Bret: Well, how else am I supposed to play at being James Bond if not with a wide selection of silencers to choose from? Sorry, go on.
Gail: The semi-collapse of the National Rifle Association because of internal corruption may make it easier for congressional candidates to run on rational gun platforms. And virtually everybody in the Democratic presidential field is already there. So I’m hoping for hope.
Bret: The battle between Oliver North and Wayne LaPierre at the NRA reminded me of Henry Kissinger’s quip about the Iran-Iraq War: It’s a pity both sides can’t lose. Come to think of it, “Can’t both sides lose?” would be a pretty good parlor game — past and present, fictional or nonfictional. Steve Bannon and Donald Trump, Andrew Cuomo and Bill de Blasio, Theon Greyjoy and Ramsay Bolton from “Game of Thrones.” Or Brangelina. Plenty of intriguing pairings to consider.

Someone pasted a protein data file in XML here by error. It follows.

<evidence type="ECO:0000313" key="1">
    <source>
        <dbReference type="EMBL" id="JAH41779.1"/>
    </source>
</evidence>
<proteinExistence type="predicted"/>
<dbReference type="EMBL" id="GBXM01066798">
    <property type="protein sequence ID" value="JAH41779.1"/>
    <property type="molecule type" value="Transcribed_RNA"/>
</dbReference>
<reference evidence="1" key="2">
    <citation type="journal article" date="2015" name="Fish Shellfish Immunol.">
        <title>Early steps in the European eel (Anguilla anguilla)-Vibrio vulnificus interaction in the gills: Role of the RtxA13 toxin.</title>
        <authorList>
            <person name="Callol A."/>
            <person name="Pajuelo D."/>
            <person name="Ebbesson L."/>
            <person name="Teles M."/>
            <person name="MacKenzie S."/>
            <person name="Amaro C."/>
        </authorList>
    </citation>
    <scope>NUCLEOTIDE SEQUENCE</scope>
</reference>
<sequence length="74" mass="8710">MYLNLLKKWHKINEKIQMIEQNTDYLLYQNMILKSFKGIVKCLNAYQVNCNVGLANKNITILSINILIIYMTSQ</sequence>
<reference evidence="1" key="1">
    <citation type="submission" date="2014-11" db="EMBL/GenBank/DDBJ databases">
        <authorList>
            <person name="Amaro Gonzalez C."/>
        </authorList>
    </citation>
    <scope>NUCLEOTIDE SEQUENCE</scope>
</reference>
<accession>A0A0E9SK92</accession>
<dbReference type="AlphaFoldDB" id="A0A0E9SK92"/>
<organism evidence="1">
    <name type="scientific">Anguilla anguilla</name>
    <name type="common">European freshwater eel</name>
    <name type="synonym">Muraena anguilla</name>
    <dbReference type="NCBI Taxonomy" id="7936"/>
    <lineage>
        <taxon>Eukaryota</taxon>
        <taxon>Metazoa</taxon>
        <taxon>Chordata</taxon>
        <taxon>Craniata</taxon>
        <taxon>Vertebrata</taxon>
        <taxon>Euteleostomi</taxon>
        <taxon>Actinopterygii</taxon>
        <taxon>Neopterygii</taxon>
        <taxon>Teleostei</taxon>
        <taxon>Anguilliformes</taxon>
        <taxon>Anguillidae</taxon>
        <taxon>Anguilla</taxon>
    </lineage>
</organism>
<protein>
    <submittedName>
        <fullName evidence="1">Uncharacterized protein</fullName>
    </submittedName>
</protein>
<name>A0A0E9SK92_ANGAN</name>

On a more serious note, last week was the 30th anniversary of both the 1989 massacre of student protesters at Tiananmen Square and the 75th anniversary of the 1944 D-Day landings, which Trump commemorated with his visit to the U.K. and the Normandy beaches in France. These should be solemn occasions, but Trump managed to vulgarize the moment yet again with his gratuitous attacks on the mayor of London and Meghan Markle. After this presidency, will we ever be able to recover a sense of solemnity in our politics?
Gail: Would you hate it if I said that trivial times breed trivial politics? It’s true we have many, many profound issues facing the country — climate change being maybe the biggest of the big. But we’re not in any major international conflict and the economy is really good. In 2016, a lot of voters may have felt they could enjoy the luxury of being cranky and polarized because there weren’t any crises calling us to pull together.
Next time, let’s discuss whether there’s anybody on the political horizon who could bring us time-of-crisis solidarity without actually requiring the crisis.
Gail Collins and Bret Stephens are columnists for The New York Times.